A large amount of carbon emissions is generated by the harvesting, transportation, manufacture and end of life disposal/recycling of construction materials.
These emissions are referred to as “embodied carbon” and are measured using a technique called life cycle
assessment (LCA). As buildings become more efficient in their annual operating energy and thus lower their operational carbon, the construction industry and policy makers around the world have become increasingly concerned with the growing relative impacts of embodied carbon.
An LCA conducted on a LEED-certified Ontario government building that was built in 2013 shows that over a 60-year time frame, embodied carbon accounts for over 40% of the total whole life carbon footprint of a building.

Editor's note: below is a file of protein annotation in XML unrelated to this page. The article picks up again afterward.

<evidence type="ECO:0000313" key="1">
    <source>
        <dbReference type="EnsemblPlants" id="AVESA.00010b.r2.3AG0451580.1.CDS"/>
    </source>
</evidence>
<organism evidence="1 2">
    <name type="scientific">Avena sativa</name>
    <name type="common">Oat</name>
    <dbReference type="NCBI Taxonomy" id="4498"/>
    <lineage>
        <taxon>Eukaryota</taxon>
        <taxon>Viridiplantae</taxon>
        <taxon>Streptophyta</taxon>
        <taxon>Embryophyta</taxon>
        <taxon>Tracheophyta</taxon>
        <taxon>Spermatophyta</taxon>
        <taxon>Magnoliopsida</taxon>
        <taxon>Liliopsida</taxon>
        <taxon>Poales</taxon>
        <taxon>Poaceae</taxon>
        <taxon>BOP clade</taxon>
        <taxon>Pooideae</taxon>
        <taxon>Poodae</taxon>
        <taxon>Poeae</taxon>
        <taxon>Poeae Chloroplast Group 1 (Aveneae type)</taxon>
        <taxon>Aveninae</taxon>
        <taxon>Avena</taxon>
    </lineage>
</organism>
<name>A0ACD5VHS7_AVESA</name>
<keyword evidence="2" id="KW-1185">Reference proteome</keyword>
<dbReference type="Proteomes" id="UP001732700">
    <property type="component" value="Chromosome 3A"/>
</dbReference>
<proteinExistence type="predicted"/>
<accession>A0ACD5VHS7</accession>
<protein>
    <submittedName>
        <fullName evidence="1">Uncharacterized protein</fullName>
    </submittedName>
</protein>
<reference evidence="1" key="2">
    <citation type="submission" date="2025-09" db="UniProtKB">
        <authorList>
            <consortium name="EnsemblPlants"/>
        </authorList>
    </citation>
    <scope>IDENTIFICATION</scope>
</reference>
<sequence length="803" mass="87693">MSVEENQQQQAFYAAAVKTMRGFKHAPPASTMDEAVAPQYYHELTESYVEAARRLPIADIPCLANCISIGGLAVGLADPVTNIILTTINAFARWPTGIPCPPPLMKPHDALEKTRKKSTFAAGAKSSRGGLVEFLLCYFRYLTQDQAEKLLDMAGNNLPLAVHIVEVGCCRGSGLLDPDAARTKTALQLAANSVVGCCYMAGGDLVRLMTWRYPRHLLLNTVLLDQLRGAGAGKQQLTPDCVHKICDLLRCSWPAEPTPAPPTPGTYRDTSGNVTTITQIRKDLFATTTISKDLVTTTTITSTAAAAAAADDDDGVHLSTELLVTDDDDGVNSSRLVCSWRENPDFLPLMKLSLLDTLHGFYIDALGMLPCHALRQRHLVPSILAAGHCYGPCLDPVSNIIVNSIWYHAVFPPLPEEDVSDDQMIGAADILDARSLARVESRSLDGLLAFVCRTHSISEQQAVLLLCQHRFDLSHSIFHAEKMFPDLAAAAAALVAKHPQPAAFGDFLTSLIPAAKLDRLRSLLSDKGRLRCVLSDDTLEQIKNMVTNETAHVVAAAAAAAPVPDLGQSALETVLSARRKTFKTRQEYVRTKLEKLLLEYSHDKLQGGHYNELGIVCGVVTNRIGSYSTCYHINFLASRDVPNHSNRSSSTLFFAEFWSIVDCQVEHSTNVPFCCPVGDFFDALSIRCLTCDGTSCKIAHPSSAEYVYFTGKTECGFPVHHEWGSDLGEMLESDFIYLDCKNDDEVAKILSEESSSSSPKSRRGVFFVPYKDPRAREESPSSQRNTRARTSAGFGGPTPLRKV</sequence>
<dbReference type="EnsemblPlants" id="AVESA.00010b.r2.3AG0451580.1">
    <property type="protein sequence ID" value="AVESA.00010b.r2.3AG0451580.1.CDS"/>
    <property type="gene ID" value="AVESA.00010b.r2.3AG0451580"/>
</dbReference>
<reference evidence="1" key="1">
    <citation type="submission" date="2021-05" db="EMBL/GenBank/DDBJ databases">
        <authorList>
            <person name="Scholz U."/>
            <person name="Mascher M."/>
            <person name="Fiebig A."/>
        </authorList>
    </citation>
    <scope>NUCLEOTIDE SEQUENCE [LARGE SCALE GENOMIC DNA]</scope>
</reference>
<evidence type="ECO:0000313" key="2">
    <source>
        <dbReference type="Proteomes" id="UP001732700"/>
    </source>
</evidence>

A 2018 Intergovernmental Panel on Climate Change report indicated that approximately a 12-year window remained for significant emission reduction before catastrophic effects of climate change become unavoidable. If the 12-year timeframe is considered instead of the standard LEED 60-year timeframe, embodied carbon becomes the dominant source of emissions, accounting for closer to 75% of emissions (Figure 1). That same LCA study found that the concrete in the building was responsible for approximately 50% of the embodied carbon.
Therefore, in the first 12-years of a building’s life cycle, concrete alone is responsible for nearly 40% of the building’s total carbon impact.